"Life is not fair; get used to it."

Yesterday for the first time the handing down of a Supreme Court judgement was a major news event.  The outcome of OFT -v- Abbey National & ors was eagerly awaited.  Many bank customers had hoped for some good news and some cash back from their banks – always handy just before Christmas.  Sadly, the Supreme Court appears to have played Scrooge or the Grinch, and in today’s press the Court is given a rough ride for seeming to side with the banks.  This is slightly unfair, but as Bill Gates is often quoted as saying, “Life is not fair.  Get used to it.”

Fairness was not, as many reports wrongly assume, the central issue for the Supreme Court.  They did not rule that the banks’ charging mechanisms for unauthorised overdrafts were fair.  Instead, the Supreme Court decided that the banks charges for unauthorised overdrafts  (and other bank charges at issue) were part of the banks’ price and remuneration for providing retail banking services.  On that analysis, given that Regulation 6(2)(b) of the Unfair Terms in Consumer Contracts Regulations 1999 (the “Unfair Terms Regulations”) states that the assessment of the fairness of a term in a contract “shall not relate . . .to the adequacy of the price or remuneration, as against the goods or services supplied in exchange”, it was clear that the Office of Fair Trading did not have jurisdiction to assess whether the banks’ unauthorised overdraft charges are fair using its powers under the Unfair Terms Regulations.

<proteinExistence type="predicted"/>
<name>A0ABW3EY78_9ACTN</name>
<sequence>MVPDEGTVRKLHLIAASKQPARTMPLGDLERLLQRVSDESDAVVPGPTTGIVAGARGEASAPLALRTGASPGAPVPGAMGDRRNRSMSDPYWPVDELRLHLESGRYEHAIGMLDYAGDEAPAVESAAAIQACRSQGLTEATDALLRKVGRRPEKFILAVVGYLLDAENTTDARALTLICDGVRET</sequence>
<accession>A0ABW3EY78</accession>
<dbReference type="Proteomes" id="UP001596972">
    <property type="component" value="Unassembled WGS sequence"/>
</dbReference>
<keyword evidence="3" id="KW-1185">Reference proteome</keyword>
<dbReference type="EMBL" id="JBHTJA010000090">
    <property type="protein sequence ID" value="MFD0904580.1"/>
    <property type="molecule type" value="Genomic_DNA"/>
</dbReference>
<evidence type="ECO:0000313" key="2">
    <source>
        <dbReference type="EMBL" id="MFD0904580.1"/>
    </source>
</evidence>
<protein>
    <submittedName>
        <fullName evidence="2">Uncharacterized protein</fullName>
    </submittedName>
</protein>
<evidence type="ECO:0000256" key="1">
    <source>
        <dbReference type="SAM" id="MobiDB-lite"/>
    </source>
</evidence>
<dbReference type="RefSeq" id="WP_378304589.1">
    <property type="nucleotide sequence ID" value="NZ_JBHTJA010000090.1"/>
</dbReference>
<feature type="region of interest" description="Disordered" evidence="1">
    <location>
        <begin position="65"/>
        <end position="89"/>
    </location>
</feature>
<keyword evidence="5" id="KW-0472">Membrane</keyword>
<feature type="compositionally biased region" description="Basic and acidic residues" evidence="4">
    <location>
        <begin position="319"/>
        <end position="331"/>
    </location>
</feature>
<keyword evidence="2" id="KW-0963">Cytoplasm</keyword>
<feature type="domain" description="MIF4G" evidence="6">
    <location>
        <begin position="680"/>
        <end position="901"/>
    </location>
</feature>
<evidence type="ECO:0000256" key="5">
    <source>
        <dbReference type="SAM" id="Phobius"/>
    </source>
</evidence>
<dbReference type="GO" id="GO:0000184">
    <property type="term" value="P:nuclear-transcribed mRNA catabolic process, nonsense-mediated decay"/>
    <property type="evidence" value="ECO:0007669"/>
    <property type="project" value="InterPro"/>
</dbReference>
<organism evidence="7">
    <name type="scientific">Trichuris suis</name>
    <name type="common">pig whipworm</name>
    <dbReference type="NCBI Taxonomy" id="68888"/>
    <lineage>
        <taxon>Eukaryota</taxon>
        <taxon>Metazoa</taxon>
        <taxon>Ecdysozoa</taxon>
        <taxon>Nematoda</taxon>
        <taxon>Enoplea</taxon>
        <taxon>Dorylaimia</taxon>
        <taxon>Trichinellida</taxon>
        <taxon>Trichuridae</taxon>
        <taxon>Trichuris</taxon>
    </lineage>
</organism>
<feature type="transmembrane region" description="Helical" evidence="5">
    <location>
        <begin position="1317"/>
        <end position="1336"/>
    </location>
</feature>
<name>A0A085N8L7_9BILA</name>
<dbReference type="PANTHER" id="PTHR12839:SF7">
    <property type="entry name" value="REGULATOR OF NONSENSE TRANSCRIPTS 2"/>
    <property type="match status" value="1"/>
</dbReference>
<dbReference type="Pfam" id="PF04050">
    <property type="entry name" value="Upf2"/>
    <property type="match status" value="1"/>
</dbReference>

So how did this case reach the Supreme Court?  A crude summary suggests that at High Court the overdraft charges were considered not to be “in exchange” for any service, so fell outside the scope of Regulation 6(2)(b).  In the Court of Appeal, the charges were considered to be part of an overall package of services provided by the banks, but were considered to be “incidental or ancillary” and not part of the “core or essential bargain” between the banks and their customers.  As “incidental or ancillary”, the charges were ruled not to be within the scope of Regulation 6(2)(b). This meant that the OFT had power to assess the fairness of the charges.  Clearly, the banks thought otherwise and have been vindicated in their appeal to the highest court.

So is this the end of the battle for repayment of unauthorised overdraft charges?  As the Supreme Court were at pains to make clear, they were only called upon to make a ruling upon a narrow point of law.  It remains open for the OFT to consider if the terms governing the banks’ overdraft charges are unfair “if, contrary to the requirement of good faith, [they cause] a significant imbalance in the parties’ rights and obligations arising under the contract, to the detriment of the consumer” (Regulation 5(1)), as in almost all cases consumers accept banks’ standard terms and do not negotiate their retail banking services agreements.

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